gardens are delightful, and there is no pleasanter
place nor a gayer or more picturesque scene than the
lawn in front of Hurlingham House on a fine
Saturday afternoon in May or June. One of the
glories of Hurlingham is in its trees, and particularly
the magnificent clumps of chestnuts that have given
the name of the " chestnuts goal " to a spot on the
polo ground where many a keen struggle has taken
place. But those who look over the green expanse
of the polo ground can have little idea of the labour
and difliculty that thirty years ago (1873) were
undergone to make it. The famous match ground
occupies the site of the orchard of the old house.
Trees had to be cut down and uprooted. Nothing
but great care and skill could have enabled Mr.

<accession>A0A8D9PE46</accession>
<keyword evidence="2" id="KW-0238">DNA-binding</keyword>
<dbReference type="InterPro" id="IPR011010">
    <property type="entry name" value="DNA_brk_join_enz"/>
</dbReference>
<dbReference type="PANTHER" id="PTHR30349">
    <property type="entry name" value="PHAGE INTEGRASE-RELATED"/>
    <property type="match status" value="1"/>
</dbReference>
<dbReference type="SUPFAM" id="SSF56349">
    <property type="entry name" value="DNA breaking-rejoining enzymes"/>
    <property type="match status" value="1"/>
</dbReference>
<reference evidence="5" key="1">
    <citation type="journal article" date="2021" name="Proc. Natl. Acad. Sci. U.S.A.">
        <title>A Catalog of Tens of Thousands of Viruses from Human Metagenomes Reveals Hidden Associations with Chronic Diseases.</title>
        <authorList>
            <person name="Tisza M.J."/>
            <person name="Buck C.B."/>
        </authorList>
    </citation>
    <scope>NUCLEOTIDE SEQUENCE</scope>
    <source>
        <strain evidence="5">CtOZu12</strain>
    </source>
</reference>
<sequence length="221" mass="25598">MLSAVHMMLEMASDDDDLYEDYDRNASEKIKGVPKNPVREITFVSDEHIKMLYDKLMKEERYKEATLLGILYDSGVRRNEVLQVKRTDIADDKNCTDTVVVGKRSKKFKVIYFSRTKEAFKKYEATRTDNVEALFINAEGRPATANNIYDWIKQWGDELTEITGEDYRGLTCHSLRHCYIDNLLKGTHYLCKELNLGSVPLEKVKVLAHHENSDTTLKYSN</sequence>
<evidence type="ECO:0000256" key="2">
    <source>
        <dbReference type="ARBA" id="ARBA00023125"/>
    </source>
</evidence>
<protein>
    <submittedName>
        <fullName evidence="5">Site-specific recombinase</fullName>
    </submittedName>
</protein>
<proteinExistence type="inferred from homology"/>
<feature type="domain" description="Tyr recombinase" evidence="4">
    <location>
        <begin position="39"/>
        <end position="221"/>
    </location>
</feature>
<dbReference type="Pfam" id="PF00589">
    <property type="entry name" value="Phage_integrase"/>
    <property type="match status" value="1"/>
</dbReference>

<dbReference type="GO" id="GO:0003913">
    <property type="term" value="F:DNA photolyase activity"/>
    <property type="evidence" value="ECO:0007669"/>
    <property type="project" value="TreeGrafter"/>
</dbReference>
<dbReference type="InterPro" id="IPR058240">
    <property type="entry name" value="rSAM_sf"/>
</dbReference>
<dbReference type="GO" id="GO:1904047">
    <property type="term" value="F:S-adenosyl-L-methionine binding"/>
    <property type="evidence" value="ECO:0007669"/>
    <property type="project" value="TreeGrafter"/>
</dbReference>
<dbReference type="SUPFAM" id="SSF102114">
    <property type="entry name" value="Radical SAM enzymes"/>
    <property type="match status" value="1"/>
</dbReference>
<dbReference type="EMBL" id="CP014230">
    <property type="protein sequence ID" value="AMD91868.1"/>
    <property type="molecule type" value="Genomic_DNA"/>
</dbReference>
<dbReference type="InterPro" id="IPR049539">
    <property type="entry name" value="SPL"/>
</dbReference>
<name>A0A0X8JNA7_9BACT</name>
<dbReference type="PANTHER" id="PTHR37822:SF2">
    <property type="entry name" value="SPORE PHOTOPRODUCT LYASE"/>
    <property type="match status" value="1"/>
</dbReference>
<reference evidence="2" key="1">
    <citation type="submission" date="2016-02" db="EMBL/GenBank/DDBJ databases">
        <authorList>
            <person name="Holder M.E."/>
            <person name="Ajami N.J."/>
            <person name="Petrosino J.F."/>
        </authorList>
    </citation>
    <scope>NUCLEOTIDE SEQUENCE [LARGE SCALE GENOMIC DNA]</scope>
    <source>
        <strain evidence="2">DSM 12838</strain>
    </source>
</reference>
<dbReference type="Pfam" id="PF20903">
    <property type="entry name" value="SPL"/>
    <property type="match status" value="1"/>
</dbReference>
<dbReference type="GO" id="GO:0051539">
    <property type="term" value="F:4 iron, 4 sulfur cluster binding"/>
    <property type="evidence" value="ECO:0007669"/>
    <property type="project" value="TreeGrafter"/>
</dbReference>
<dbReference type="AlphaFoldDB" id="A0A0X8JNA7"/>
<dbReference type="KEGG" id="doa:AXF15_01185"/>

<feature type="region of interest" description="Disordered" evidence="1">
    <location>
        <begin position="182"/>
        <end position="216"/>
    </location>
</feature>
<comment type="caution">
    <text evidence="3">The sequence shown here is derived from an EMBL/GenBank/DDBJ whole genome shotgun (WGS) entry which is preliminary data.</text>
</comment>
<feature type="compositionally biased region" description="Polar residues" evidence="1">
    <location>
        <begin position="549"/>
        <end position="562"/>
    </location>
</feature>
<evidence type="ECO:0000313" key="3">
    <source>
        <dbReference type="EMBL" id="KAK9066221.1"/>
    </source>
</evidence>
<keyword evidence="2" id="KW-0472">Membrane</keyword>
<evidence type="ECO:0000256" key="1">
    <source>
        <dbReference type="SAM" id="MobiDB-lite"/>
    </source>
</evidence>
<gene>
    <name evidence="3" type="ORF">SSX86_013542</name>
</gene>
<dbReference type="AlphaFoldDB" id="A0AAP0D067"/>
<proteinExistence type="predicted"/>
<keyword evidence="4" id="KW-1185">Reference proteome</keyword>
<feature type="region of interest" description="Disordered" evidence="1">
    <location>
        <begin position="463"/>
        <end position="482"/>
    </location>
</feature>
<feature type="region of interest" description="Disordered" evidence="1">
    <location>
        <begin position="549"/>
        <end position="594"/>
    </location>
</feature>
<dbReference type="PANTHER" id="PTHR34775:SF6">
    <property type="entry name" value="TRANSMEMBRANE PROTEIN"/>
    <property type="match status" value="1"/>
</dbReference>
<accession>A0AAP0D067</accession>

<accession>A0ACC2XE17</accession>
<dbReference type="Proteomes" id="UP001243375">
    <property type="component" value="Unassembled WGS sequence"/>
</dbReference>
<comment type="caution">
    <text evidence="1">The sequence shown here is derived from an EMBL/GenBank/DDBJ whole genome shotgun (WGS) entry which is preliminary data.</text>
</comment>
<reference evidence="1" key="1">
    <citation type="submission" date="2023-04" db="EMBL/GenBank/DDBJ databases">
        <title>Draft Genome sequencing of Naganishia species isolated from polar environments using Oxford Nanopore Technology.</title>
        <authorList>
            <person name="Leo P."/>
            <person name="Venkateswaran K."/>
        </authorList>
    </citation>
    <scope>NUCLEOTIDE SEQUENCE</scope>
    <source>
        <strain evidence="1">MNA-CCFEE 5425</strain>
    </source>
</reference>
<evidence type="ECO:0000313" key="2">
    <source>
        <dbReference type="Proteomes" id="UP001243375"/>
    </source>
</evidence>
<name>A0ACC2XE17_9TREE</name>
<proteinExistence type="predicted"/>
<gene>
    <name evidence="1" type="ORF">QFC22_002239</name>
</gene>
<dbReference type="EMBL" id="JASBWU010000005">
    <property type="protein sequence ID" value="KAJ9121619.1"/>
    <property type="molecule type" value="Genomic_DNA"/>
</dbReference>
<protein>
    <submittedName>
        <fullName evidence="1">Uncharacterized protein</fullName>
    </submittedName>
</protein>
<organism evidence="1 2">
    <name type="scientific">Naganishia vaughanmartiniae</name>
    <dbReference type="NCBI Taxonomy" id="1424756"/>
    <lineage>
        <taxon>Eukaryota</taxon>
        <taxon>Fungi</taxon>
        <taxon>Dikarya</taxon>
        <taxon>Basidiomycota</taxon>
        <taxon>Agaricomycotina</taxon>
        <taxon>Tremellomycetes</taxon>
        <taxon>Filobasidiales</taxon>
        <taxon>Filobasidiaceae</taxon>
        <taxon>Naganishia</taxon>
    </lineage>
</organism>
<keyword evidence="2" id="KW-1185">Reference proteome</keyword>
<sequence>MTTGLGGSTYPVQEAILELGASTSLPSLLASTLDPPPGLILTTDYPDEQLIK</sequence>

Sutherland, the head gardener, under the guidance
of Captain Walter Smythe, to make the turf ground
which has since been the scene of so many famous
matches. Up to 1879 i^ was the only polo ground in
London, and it long remained without a rival. It
was at Hurlingham that " guards " were first intro-
duced along the sides of the ground, doubtless at
first simply with the view of remedying the defects
in the game caused by the limited size and irregular
shape of the ground.

The Hurlingham polo field has been much
enlarged since its early days, but the boards still
remain. Indeed, to have a boarded ground is
now all but a necessity to any first-class club in


England. These boards, which run down the sides
of the parallelogram that a polo ground should
be, have altered and probably greatly improved
the game. But at all events it will be granted
that the boards, which were unwillingly adopted
at first, have influenced the development of polo in
England and America in no slight degree. The
success of the game when Hurlingham provided
it with a place and a set of rules, was immediate.